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Thousands of Cyprus construction jobs lost

According to the president of the Cyprus Contractors Federation more than ten thousand construction workers have lost their jobs and the industry’s productivity dropped by 9 percent last year.

unemployed construction workersAT LEAST 10,000 workers have lost their jobs in light of the blow to the construction industry from the financial crisis. Of these 10,000 around 3,600 were builders, Sotos Lois, president of the Federation of Building Contractors Associations of Cyprus, said yesterday.

Lois said the remaining number made redundant were workers with professions connected to the industry and moreover the construction industry’s productivity had dropped 8% – 9% last year.

Lois was speaking at a news conference ahead of the European Construction Industry Federation (FIEC) three-day congress in Limassol. The congress, which includes representatives from FIEC member countries, started yesterday and concludes tomorrow.

Referring to reports that cement producers were threatening to strike, Lois, of Lois Builders Ltd based in Nicosia, said such a move would only injure the industry further and expressed the hope that this could be avoided with the Federation’s intervention.

According to the organisation’s annual statistics, a 7.5% reduction in construction works was recorded in 2009 and a further 3.7% drop was forecast for 2010, he said. The largest reduction was in the construction of new builds by 15.6% while private projects had recorded a 10.8% drop.

Although European and international rescue packages had reduced the negative trend to some degree, they had been insufficient because in some cases they had only offered short-term solutions, in others their implementation had come too late and in others they had been cancelled altogether, said Dirk Cordeel, president of the FIEC.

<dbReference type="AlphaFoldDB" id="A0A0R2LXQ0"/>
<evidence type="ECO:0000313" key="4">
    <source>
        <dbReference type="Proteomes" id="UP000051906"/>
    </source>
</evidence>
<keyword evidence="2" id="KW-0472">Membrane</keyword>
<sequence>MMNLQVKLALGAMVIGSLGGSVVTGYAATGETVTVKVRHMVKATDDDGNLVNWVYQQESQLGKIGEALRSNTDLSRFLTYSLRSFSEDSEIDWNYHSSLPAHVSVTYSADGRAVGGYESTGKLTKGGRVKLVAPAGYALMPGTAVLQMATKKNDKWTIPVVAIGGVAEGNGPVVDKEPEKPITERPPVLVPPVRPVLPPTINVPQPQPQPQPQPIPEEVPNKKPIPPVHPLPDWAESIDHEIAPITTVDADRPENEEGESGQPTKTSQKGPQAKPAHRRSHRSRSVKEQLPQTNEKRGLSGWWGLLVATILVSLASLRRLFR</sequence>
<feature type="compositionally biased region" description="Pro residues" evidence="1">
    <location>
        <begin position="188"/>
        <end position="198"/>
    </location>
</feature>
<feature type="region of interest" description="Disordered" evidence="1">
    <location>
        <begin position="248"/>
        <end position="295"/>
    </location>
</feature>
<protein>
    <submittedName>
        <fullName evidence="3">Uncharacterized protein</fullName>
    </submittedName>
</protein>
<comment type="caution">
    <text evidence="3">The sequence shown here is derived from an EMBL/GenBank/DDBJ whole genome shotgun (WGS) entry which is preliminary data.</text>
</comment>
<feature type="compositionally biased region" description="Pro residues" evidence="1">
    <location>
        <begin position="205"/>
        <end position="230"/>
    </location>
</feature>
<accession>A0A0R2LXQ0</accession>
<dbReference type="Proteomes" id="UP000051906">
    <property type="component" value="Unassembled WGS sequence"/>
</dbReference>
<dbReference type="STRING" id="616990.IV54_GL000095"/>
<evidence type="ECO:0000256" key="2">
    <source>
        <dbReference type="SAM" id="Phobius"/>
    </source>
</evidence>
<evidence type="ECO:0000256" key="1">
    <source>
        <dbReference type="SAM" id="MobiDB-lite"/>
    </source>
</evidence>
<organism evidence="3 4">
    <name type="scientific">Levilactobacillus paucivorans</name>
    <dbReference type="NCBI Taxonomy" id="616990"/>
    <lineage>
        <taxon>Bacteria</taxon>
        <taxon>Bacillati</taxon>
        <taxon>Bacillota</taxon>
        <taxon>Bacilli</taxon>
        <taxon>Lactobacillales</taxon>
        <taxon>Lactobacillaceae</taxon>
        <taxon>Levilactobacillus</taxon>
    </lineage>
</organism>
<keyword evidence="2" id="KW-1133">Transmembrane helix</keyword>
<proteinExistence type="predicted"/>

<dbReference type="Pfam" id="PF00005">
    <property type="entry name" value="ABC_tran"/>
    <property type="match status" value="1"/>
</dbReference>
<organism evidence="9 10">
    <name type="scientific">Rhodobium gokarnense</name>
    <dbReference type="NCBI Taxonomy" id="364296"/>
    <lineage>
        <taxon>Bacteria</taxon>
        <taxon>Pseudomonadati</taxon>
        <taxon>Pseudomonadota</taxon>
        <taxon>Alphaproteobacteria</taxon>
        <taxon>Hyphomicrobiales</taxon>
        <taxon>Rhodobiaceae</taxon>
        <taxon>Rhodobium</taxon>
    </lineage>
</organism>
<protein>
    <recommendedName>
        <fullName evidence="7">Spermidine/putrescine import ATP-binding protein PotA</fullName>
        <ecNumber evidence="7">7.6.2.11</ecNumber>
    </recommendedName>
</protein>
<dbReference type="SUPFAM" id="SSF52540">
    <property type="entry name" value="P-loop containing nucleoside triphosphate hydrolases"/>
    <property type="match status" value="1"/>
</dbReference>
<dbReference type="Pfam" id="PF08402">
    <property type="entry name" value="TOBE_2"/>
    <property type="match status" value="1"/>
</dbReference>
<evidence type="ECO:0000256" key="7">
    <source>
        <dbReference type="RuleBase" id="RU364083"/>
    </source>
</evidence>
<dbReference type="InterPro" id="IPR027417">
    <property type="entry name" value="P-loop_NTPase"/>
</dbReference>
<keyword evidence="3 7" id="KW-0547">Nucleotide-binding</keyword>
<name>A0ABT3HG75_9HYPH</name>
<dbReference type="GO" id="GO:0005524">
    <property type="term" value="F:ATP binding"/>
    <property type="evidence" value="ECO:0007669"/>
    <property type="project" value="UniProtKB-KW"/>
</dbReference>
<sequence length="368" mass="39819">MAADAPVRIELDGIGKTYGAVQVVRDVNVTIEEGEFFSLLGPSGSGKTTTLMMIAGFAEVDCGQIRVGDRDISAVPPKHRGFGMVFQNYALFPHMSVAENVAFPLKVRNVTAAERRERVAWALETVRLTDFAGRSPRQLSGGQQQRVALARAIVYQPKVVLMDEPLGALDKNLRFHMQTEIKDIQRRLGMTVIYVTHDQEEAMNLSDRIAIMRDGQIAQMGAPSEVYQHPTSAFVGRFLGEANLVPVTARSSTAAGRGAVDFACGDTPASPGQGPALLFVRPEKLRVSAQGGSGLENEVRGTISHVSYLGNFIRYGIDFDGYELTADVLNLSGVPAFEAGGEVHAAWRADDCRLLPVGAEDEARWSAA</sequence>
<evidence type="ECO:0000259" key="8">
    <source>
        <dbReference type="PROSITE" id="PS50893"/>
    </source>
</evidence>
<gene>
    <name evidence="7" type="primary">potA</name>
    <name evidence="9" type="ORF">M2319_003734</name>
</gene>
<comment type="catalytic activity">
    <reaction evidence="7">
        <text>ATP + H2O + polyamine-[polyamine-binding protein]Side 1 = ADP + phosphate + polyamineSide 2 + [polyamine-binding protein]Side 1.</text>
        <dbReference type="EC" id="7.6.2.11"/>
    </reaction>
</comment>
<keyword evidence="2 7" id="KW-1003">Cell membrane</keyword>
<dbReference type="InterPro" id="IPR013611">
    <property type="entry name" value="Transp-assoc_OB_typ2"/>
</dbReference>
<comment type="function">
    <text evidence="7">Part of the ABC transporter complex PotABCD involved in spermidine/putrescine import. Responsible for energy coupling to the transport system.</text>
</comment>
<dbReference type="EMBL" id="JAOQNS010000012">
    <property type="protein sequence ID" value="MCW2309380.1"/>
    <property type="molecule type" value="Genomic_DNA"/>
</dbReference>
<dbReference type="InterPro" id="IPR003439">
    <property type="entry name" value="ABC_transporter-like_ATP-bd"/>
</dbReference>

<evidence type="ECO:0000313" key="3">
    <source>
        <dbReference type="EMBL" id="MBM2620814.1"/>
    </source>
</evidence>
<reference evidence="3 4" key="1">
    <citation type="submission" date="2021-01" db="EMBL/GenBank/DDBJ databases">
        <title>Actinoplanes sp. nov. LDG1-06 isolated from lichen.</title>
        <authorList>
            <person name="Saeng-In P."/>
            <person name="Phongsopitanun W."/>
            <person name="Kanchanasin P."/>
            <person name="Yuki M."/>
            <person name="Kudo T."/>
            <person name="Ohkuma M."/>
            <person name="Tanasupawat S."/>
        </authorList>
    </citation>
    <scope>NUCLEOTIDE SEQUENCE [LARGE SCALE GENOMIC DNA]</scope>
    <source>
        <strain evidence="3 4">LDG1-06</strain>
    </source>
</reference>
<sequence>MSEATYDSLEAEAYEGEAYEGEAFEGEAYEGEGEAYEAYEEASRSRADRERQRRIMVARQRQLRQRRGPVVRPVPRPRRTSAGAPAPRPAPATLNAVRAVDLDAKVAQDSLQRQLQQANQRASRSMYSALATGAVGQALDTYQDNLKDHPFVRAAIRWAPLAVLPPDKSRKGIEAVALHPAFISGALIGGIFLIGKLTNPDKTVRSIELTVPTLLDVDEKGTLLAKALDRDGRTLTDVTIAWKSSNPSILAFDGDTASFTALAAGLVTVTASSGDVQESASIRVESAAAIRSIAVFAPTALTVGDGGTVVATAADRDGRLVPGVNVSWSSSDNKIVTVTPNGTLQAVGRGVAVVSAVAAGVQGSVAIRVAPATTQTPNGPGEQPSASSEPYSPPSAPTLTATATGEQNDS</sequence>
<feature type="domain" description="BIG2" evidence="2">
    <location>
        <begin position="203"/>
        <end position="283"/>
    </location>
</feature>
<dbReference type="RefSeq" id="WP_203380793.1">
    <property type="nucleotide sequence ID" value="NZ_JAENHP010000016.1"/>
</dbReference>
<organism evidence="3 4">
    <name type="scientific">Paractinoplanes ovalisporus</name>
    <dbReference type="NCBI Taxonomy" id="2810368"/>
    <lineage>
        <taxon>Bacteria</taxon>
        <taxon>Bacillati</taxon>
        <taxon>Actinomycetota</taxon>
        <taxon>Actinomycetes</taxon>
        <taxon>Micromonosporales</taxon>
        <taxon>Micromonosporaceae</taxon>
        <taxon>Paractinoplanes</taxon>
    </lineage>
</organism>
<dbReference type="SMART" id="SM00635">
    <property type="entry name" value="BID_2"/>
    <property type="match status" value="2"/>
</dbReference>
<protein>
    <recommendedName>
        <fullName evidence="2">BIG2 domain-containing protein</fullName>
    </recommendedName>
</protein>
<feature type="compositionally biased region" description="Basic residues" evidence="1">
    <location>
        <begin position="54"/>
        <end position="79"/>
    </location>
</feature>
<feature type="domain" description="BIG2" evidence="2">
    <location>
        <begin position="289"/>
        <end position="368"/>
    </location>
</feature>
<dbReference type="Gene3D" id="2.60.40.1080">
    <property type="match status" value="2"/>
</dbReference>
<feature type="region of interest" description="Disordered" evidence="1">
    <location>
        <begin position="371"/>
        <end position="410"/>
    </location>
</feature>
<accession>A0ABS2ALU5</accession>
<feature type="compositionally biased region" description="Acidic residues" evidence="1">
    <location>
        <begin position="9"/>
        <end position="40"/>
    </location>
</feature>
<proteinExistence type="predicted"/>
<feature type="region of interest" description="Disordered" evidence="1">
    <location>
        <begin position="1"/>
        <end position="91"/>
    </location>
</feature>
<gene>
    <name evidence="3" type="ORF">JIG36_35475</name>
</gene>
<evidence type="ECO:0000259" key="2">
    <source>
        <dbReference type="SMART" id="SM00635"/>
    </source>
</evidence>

He said the national economies of central and eastern European countries had proved more stable in dealing with the crisis compared to western countries.

Serious consequences had also been recorded in workers in the construction industry. Specifically there had been an 8.3% drop in 2009 and in 2010 this percentage was expected to increase significantly.

Despite the pessimistic data, Cordeel said the construction industry remained one of the two largest development steamrollers in Europe because it made up 10% of the member states GDP and represented three million companies, the majority of which were small to medium size businesses and which employed 15 million workers, without taking into account the indirect employment of workers from relevant areas.

Thousands of jobs lost in construction

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  • Curmudgeon says:

    I don’t wish unemployment on anybody, I had a taste of that in 1992 when the aircraft industry went into a dive. Having said that, it forced me to look at other industries and disciplines that I could apply my skills to and I never looked back.

    If these people that are out on the street are truly skilled tradesmen there are opportunities in providing quality maintenance on older properties. Of recent my neighbouring complex got quotes for an external repaint as the complex is showing signs of weathering where the rain runs off from gullies, nothing serious, just needs sprucing up. There are quantity eight town houses in the block and the lowest quote was €60,000! To put a gauge on that a close neighbour, a retired quantity surveyor, said it should cost no more than €26,000 using quality branded products – that included scaffolding!

    The Cypriots haven’t learnt any lessons whatsoever from the downturn. They still think it’s a gravy train out there. Just when will they wake up, how can we get the message across, more importantly who do we give the message to?

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